From Balsamic To Red Wine, Here’s Everything You Need To Know For Your Kitchen & Home
From salad dressing to a natural cleaning agent, vinegar is a versatile staple for your kitchen and home. However, with multiple options available, it can be tricky to choose just the right vinegar for each purpose. So to help clear the confusion, let’s start at the very beginning.
Vinegar, which originates from the French word vin aigre, translates to mean “sour wine.” True to its descriptor, vinegar is made by introducing bacteria into a fermented liquid such as wine, beer or cider and converting it into acetic acid.
Low in calories and high in flavor, balsamic vinegar is one of the oldest, most well known varieties you can find. Produced in northern Italy for over eight centuries, this dark, sweet flavored ingredient is used as a drizzle over salads, vegetables and fruit, as well as in soups and marinades.
Sold to the tune of roughly $100 per bottle, traditional balsamic vinegar originates from only two provinces in Italy: Modena and Reggio Emilia. In a piece titled, “How to Buy Balsamic Vinegar: A Simple Guide to Italy’s Black Gold” by Men’s Journal author Randy Kelp, Jim Becker of Boston Food Tours explains that true balsamic vinegar must meet rigorous government standards before gaining the certification of Aceto Balsamico Tradizionale (the gold standard for balsamic). One such stipulation: balsamic vinegar must be aged in wood barrels for a minimum of 12 years.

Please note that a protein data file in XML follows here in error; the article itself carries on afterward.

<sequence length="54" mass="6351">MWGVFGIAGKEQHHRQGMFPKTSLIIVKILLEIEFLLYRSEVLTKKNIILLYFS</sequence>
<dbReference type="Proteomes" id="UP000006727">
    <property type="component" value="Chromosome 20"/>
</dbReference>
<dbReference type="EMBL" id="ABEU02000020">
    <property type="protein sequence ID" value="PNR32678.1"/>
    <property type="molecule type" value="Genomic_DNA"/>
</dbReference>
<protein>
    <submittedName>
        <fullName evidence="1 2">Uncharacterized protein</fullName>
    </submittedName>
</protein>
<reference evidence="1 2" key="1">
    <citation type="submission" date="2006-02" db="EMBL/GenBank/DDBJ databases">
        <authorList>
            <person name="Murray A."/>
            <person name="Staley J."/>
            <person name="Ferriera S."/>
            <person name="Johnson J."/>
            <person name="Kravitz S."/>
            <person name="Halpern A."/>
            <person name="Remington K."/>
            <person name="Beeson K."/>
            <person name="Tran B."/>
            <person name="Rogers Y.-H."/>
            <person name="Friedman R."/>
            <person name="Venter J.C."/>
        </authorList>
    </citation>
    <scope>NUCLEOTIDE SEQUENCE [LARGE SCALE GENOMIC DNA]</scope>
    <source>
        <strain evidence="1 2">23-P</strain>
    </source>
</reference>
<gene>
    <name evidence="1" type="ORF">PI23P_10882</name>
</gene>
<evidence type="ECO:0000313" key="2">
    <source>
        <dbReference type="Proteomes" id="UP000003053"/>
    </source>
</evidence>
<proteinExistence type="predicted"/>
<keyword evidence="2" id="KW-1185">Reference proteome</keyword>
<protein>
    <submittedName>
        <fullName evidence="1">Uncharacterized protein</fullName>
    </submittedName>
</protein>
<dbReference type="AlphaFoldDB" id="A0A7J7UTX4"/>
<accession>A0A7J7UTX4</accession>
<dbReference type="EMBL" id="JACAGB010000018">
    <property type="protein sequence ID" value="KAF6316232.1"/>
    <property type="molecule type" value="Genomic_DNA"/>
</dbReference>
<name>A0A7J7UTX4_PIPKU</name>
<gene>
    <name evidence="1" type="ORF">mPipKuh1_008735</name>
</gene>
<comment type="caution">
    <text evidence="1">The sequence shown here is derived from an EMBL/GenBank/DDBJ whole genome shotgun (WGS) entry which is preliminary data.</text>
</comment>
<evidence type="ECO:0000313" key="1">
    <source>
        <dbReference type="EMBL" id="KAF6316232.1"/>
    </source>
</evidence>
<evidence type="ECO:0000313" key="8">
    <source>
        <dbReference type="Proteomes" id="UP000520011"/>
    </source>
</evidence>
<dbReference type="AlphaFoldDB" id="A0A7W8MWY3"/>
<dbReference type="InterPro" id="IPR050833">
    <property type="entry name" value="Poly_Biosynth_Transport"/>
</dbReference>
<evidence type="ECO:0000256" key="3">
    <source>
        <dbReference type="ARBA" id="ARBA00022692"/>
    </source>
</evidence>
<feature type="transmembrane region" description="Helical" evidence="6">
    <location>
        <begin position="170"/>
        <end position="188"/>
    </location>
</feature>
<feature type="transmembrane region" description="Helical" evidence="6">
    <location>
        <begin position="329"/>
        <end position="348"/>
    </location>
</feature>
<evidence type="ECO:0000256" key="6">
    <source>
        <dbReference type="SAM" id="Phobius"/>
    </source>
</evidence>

To ensure that you’re getting the best quality item for your money, Becker suggests looking for a bottle that says “grape must,” “aged grape must” or “Mosto d'Uva.” Otherwise, you may end up purchasing a lesser quality vinegar with excess sugars and additives.
Next up is the ever popular red wine vinegar. Great for salads and hearty dishes, this delicious tasting variation is common to both European and Mediterranean cuisine. Far less acidic than others on the list, red wine vinegar is made from red wine aged in wooden barrels. When it comes purchasing this product, the experts at Food Network recommend opting for a version that is clear, rather than muddy.
Not to be outdone by its balsamic and red wine counterparts, apple cider vinegar (ACV) is another popular variation of the ingredient. However, unlike balsamic, ACV is fruity in flavor, light in color and affordable in price. To shop the best quality apple cider vinegar be sure to opt for an unfiltered, unpasteurized brand. In addition, your vinegar should include cloudy sediments of acetic acid bacteria at the bottom of the bottle also known as the “Mother.”
By: Sam Maracic